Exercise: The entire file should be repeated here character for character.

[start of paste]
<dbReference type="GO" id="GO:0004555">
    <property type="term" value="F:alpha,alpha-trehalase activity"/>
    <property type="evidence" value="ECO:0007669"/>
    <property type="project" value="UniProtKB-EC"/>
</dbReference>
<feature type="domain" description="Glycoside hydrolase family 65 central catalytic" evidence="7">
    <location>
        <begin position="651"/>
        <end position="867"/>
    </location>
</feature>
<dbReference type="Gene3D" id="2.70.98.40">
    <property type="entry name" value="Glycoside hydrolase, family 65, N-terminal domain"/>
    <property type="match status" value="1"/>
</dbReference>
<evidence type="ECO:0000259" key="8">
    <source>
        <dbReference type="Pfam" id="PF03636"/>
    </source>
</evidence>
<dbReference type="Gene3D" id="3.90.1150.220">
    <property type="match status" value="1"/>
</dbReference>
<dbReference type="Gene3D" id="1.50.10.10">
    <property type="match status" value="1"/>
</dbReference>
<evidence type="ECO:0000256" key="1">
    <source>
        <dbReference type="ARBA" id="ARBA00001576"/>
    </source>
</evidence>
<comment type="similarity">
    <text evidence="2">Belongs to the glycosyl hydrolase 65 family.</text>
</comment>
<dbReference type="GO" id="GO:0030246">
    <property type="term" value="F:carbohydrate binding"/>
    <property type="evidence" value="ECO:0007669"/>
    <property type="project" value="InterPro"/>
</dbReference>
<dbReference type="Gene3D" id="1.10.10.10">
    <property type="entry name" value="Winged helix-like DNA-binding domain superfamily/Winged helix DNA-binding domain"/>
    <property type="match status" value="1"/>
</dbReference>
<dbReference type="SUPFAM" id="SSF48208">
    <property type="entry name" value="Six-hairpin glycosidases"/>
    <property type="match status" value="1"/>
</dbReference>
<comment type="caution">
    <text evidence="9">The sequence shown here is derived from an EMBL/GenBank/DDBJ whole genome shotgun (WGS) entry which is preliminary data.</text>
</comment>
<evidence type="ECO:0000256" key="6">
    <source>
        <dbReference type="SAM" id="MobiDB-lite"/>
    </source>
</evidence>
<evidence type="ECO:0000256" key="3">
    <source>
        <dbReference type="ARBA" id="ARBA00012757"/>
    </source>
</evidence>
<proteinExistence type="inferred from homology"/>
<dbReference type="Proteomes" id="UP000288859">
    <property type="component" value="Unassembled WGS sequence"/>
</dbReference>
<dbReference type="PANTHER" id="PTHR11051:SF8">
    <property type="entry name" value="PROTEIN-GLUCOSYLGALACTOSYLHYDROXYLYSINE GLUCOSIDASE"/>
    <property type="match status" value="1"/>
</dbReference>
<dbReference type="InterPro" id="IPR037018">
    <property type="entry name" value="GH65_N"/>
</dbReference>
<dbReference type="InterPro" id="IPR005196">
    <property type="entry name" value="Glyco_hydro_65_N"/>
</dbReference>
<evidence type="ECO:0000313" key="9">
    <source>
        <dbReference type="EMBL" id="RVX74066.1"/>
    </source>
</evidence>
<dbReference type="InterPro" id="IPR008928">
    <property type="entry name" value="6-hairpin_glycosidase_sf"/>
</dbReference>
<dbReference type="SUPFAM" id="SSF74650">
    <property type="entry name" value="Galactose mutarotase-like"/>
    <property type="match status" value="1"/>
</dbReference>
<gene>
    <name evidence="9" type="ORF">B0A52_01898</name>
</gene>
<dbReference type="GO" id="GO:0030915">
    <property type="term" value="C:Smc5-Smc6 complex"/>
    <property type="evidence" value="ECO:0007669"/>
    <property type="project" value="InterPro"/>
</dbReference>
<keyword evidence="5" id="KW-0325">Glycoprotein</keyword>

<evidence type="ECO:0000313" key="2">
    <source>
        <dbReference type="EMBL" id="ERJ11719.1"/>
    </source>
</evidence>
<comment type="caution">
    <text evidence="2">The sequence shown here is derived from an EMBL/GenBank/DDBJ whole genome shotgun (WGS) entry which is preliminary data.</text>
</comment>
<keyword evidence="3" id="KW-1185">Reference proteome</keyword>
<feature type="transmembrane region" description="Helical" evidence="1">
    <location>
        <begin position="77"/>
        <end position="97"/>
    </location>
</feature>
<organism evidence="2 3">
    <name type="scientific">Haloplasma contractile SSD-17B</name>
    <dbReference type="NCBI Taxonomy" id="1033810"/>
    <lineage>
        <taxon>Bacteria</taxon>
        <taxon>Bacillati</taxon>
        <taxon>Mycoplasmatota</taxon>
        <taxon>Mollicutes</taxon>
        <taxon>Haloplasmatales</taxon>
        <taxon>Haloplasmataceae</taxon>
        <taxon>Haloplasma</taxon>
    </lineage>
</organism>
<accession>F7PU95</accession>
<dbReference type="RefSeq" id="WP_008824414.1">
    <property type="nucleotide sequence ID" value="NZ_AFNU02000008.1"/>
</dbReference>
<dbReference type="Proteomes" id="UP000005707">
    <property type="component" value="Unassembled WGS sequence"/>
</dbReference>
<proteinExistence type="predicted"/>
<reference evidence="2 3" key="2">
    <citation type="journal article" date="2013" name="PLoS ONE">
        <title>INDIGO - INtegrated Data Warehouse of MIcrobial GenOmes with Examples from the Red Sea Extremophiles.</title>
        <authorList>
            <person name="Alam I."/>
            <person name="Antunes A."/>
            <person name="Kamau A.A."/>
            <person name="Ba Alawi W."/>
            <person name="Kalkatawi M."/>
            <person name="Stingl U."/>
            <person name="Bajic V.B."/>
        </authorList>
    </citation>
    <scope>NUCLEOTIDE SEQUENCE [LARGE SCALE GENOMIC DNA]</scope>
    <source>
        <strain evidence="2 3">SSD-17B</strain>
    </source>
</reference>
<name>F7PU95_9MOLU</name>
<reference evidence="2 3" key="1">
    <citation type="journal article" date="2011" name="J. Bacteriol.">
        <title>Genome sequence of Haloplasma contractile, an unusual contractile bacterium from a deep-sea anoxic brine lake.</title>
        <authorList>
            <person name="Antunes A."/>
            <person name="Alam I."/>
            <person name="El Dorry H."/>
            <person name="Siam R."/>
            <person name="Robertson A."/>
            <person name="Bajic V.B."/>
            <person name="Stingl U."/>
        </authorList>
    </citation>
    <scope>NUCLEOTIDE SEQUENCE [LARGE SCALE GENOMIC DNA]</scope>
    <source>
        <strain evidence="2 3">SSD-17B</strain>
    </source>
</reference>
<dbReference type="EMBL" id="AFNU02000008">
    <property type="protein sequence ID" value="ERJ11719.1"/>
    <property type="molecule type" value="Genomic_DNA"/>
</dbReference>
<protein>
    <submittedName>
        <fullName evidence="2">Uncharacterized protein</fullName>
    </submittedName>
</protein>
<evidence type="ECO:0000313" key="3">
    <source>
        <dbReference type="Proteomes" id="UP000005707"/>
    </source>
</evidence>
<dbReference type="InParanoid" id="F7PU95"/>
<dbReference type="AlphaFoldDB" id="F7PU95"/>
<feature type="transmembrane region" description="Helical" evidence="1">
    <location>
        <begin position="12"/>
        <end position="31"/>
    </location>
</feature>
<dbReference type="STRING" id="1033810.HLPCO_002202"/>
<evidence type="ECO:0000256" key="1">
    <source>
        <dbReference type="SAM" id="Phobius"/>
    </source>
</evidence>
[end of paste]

<dbReference type="GO" id="GO:0004555">
    <property type="term" value="F:alpha,alpha-trehalase activity"/>
    <property type="evidence" value="ECO:0007669"/>
    <property type="project" value="UniProtKB-EC"/>
</dbReference>
<feature type="domain" description="Glycoside hydrolase family 65 central catalytic" evidence="7">
    <location>
        <begin position="651"/>
        <end position="867"/>
    </location>
</feature>
<dbReference type="Gene3D" id="2.70.98.40">
    <property type="entry name" value="Glycoside hydrolase, family 65, N-terminal domain"/>
    <property type="match status" value="1"/>
</dbReference>
<evidence type="ECO:0000259" key="8">
    <source>
        <dbReference type="Pfam" id="PF03636"/>
    </source>
</evidence>
<dbReference type="Gene3D" id="3.90.1150.220">
    <property type="match status" value="1"/>
</dbReference>
<dbReference type="Gene3D" id="1.50.10.10">
    <property type="match status" value="1"/>
</dbReference>
<evidence type="ECO:0000256" key="1">
    <source>
        <dbReference type="ARBA" id="ARBA00001576"/>
    </source>
</evidence>
<comment type="similarity">
    <text evidence="2">Belongs to the glycosyl hydrolase 65 family.</text>
</comment>
<dbReference type="GO" id="GO:0030246">
    <property type="term" value="F:carbohydrate binding"/>
    <property type="evidence" value="ECO:0007669"/>
    <property type="project" value="InterPro"/>
</dbReference>
<dbReference type="Gene3D" id="1.10.10.10">
    <property type="entry name" value="Winged helix-like DNA-binding domain superfamily/Winged helix DNA-binding domain"/>
    <property type="match status" value="1"/>
</dbReference>
<dbReference type="SUPFAM" id="SSF48208">
    <property type="entry name" value="Six-hairpin glycosidases"/>
    <property type="match status" value="1"/>
</dbReference>
<comment type="caution">
    <text evidence="9">The sequence shown here is derived from an EMBL/GenBank/DDBJ whole genome shotgun (WGS) entry which is preliminary data.</text>
</comment>
<evidence type="ECO:0000256" key="6">
    <source>
        <dbReference type="SAM" id="MobiDB-lite"/>
    </source>
</evidence>
<evidence type="ECO:0000256" key="3">
    <source>
        <dbReference type="ARBA" id="ARBA00012757"/>
    </source>
</evidence>
<proteinExistence type="inferred from homology"/>
<dbReference type="Proteomes" id="UP000288859">
    <property type="component" value="Unassembled WGS sequence"/>
</dbReference>
<dbReference type="PANTHER" id="PTHR11051:SF8">
    <property type="entry name" value="PROTEIN-GLUCOSYLGALACTOSYLHYDROXYLYSINE GLUCOSIDASE"/>
    <property type="match status" value="1"/>
</dbReference>
<dbReference type="InterPro" id="IPR037018">
    <property type="entry name" value="GH65_N"/>
</dbReference>
<dbReference type="InterPro" id="IPR005196">
    <property type="entry name" value="Glyco_hydro_65_N"/>
</dbReference>
<evidence type="ECO:0000313" key="9">
    <source>
        <dbReference type="EMBL" id="RVX74066.1"/>
    </source>
</evidence>
<dbReference type="InterPro" id="IPR008928">
    <property type="entry name" value="6-hairpin_glycosidase_sf"/>
</dbReference>
<dbReference type="SUPFAM" id="SSF74650">
    <property type="entry name" value="Galactose mutarotase-like"/>
    <property type="match status" value="1"/>
</dbReference>
<gene>
    <name evidence="9" type="ORF">B0A52_01898</name>
</gene>
<dbReference type="GO" id="GO:0030915">
    <property type="term" value="C:Smc5-Smc6 complex"/>
    <property type="evidence" value="ECO:0007669"/>
    <property type="project" value="InterPro"/>
</dbReference>
<keyword evidence="5" id="KW-0325">Glycoprotein</keyword>

<evidence type="ECO:0000313" key="2">
    <source>
        <dbReference type="EMBL" id="ERJ11719.1"/>
    </source>
</evidence>
<comment type="caution">
    <text evidence="2">The sequence shown here is derived from an EMBL/GenBank/DDBJ whole genome shotgun (WGS) entry which is preliminary data.</text>
</comment>
<keyword evidence="3" id="KW-1185">Reference proteome</keyword>
<feature type="transmembrane region" description="Helical" evidence="1">
    <location>
        <begin position="77"/>
        <end position="97"/>
    </location>
</feature>
<organism evidence="2 3">
    <name type="scientific">Haloplasma contractile SSD-17B</name>
    <dbReference type="NCBI Taxonomy" id="1033810"/>
    <lineage>
        <taxon>Bacteria</taxon>
        <taxon>Bacillati</taxon>
        <taxon>Mycoplasmatota</taxon>
        <taxon>Mollicutes</taxon>
        <taxon>Haloplasmatales</taxon>
        <taxon>Haloplasmataceae</taxon>
        <taxon>Haloplasma</taxon>
    </lineage>
</organism>
<accession>F7PU95</accession>
<dbReference type="RefSeq" id="WP_008824414.1">
    <property type="nucleotide sequence ID" value="NZ_AFNU02000008.1"/>
</dbReference>
<dbReference type="Proteomes" id="UP000005707">
    <property type="component" value="Unassembled WGS sequence"/>
</dbReference>
<proteinExistence type="predicted"/>
<reference evidence="2 3" key="2">
    <citation type="journal article" date="2013" name="PLoS ONE">
        <title>INDIGO - INtegrated Data Warehouse of MIcrobial GenOmes with Examples from the Red Sea Extremophiles.</title>
        <authorList>
            <person name="Alam I."/>
            <person name="Antunes A."/>
            <person name="Kamau A.A."/>
            <person name="Ba Alawi W."/>
            <person name="Kalkatawi M."/>
            <person name="Stingl U."/>
            <person name="Bajic V.B."/>
        </authorList>
    </citation>
    <scope>NUCLEOTIDE SEQUENCE [LARGE SCALE GENOMIC DNA]</scope>
    <source>
        <strain evidence="2 3">SSD-17B</strain>
    </source>
</reference>
<name>F7PU95_9MOLU</name>
<reference evidence="2 3" key="1">
    <citation type="journal article" date="2011" name="J. Bacteriol.">
        <title>Genome sequence of Haloplasma contractile, an unusual contractile bacterium from a deep-sea anoxic brine lake.</title>
        <authorList>
            <person name="Antunes A."/>
            <person name="Alam I."/>
            <person name="El Dorry H."/>
            <person name="Siam R."/>
            <person name="Robertson A."/>
            <person name="Bajic V.B."/>
            <person name="Stingl U."/>
        </authorList>
    </citation>
    <scope>NUCLEOTIDE SEQUENCE [LARGE SCALE GENOMIC DNA]</scope>
    <source>
        <strain evidence="2 3">SSD-17B</strain>
    </source>
</reference>
<dbReference type="EMBL" id="AFNU02000008">
    <property type="protein sequence ID" value="ERJ11719.1"/>
    <property type="molecule type" value="Genomic_DNA"/>
</dbReference>
<protein>
    <submittedName>
        <fullName evidence="2">Uncharacterized protein</fullName>
    </submittedName>
</protein>
<evidence type="ECO:0000313" key="3">
    <source>
        <dbReference type="Proteomes" id="UP000005707"/>
    </source>
</evidence>
<dbReference type="InParanoid" id="F7PU95"/>
<dbReference type="AlphaFoldDB" id="F7PU95"/>
<feature type="transmembrane region" description="Helical" evidence="1">
    <location>
        <begin position="12"/>
        <end position="31"/>
    </location>
</feature>
<dbReference type="STRING" id="1033810.HLPCO_002202"/>
<evidence type="ECO:0000256" key="1">
    <source>
        <dbReference type="SAM" id="Phobius"/>
    </source>
</evidence>